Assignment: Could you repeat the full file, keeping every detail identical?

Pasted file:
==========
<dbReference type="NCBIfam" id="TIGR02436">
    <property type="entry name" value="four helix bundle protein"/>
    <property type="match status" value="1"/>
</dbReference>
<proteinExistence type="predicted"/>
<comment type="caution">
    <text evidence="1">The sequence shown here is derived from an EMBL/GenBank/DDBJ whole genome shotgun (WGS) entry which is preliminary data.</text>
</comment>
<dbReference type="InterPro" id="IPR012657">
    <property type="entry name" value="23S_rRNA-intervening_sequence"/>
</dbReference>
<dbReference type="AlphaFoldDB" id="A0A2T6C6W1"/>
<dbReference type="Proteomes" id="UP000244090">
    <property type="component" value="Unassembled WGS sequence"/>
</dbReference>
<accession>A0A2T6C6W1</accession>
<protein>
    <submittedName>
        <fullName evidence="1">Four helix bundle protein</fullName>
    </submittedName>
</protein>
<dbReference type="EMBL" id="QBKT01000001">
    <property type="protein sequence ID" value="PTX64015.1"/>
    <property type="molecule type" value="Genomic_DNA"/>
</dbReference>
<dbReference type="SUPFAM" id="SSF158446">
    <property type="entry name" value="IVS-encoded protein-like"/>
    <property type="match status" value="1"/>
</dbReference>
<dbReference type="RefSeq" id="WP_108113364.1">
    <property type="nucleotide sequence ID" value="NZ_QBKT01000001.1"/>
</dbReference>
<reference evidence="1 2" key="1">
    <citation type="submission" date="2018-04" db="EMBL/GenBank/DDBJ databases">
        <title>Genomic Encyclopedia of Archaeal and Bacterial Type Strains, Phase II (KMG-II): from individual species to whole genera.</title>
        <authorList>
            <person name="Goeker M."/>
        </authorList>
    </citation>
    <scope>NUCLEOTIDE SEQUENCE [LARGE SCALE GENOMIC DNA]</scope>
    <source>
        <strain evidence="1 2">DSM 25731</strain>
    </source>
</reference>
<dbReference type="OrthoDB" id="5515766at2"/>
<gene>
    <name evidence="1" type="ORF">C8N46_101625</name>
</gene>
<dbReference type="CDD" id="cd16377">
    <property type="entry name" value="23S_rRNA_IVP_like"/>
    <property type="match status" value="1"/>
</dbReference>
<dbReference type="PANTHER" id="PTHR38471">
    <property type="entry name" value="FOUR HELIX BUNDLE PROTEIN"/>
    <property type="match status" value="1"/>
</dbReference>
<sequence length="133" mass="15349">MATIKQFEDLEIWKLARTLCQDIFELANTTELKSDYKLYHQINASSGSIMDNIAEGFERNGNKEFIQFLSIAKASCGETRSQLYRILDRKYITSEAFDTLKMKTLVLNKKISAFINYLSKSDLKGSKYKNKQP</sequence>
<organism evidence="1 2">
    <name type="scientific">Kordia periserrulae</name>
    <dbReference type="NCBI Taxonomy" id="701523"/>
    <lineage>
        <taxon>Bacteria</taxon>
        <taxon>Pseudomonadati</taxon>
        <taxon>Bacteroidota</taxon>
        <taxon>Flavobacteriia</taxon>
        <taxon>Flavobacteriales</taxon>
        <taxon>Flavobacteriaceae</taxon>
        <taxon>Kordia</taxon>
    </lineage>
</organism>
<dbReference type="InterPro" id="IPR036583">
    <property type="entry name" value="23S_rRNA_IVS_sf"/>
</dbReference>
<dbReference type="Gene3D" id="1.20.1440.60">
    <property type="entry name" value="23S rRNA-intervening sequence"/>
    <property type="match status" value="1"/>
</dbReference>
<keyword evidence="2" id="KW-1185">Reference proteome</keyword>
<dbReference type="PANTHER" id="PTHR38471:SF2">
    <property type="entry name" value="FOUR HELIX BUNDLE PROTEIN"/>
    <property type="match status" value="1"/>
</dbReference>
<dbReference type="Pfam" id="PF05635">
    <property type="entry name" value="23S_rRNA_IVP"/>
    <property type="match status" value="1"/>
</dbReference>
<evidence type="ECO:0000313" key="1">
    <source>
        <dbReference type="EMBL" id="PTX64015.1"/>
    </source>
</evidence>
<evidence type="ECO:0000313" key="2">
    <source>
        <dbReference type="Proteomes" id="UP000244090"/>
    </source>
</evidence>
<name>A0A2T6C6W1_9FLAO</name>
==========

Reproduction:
<dbReference type="NCBIfam" id="TIGR02436">
    <property type="entry name" value="four helix bundle protein"/>
    <property type="match status" value="1"/>
</dbReference>
<proteinExistence type="predicted"/>
<comment type="caution">
    <text evidence="1">The sequence shown here is derived from an EMBL/GenBank/DDBJ whole genome shotgun (WGS) entry which is preliminary data.</text>
</comment>
<dbReference type="InterPro" id="IPR012657">
    <property type="entry name" value="23S_rRNA-intervening_sequence"/>
</dbReference>
<dbReference type="AlphaFoldDB" id="A0A2T6C6W1"/>
<dbReference type="Proteomes" id="UP000244090">
    <property type="component" value="Unassembled WGS sequence"/>
</dbReference>
<accession>A0A2T6C6W1</accession>
<protein>
    <submittedName>
        <fullName evidence="1">Four helix bundle protein</fullName>
    </submittedName>
</protein>
<dbReference type="EMBL" id="QBKT01000001">
    <property type="protein sequence ID" value="PTX64015.1"/>
    <property type="molecule type" value="Genomic_DNA"/>
</dbReference>
<dbReference type="SUPFAM" id="SSF158446">
    <property type="entry name" value="IVS-encoded protein-like"/>
    <property type="match status" value="1"/>
</dbReference>
<dbReference type="RefSeq" id="WP_108113364.1">
    <property type="nucleotide sequence ID" value="NZ_QBKT01000001.1"/>
</dbReference>
<reference evidence="1 2" key="1">
    <citation type="submission" date="2018-04" db="EMBL/GenBank/DDBJ databases">
        <title>Genomic Encyclopedia of Archaeal and Bacterial Type Strains, Phase II (KMG-II): from individual species to whole genera.</title>
        <authorList>
            <person name="Goeker M."/>
        </authorList>
    </citation>
    <scope>NUCLEOTIDE SEQUENCE [LARGE SCALE GENOMIC DNA]</scope>
    <source>
        <strain evidence="1 2">DSM 25731</strain>
    </source>
</reference>
<dbReference type="OrthoDB" id="5515766at2"/>
<gene>
    <name evidence="1" type="ORF">C8N46_101625</name>
</gene>
<dbReference type="CDD" id="cd16377">
    <property type="entry name" value="23S_rRNA_IVP_like"/>
    <property type="match status" value="1"/>
</dbReference>
<dbReference type="PANTHER" id="PTHR38471">
    <property type="entry name" value="FOUR HELIX BUNDLE PROTEIN"/>
    <property type="match status" value="1"/>
</dbReference>
<sequence length="133" mass="15349">MATIKQFEDLEIWKLARTLCQDIFELANTTELKSDYKLYHQINASSGSIMDNIAEGFERNGNKEFIQFLSIAKASCGETRSQLYRILDRKYITSEAFDTLKMKTLVLNKKISAFINYLSKSDLKGSKYKNKQP</sequence>
<organism evidence="1 2">
    <name type="scientific">Kordia periserrulae</name>
    <dbReference type="NCBI Taxonomy" id="701523"/>
    <lineage>
        <taxon>Bacteria</taxon>
        <taxon>Pseudomonadati</taxon>
        <taxon>Bacteroidota</taxon>
        <taxon>Flavobacteriia</taxon>
        <taxon>Flavobacteriales</taxon>
        <taxon>Flavobacteriaceae</taxon>
        <taxon>Kordia</taxon>
    </lineage>
</organism>
<dbReference type="InterPro" id="IPR036583">
    <property type="entry name" value="23S_rRNA_IVS_sf"/>
</dbReference>
<dbReference type="Gene3D" id="1.20.1440.60">
    <property type="entry name" value="23S rRNA-intervening sequence"/>
    <property type="match status" value="1"/>
</dbReference>
<keyword evidence="2" id="KW-1185">Reference proteome</keyword>
<dbReference type="PANTHER" id="PTHR38471:SF2">
    <property type="entry name" value="FOUR HELIX BUNDLE PROTEIN"/>
    <property type="match status" value="1"/>
</dbReference>
<dbReference type="Pfam" id="PF05635">
    <property type="entry name" value="23S_rRNA_IVP"/>
    <property type="match status" value="1"/>
</dbReference>
<evidence type="ECO:0000313" key="1">
    <source>
        <dbReference type="EMBL" id="PTX64015.1"/>
    </source>
</evidence>
<evidence type="ECO:0000313" key="2">
    <source>
        <dbReference type="Proteomes" id="UP000244090"/>
    </source>
</evidence>
<name>A0A2T6C6W1_9FLAO</name>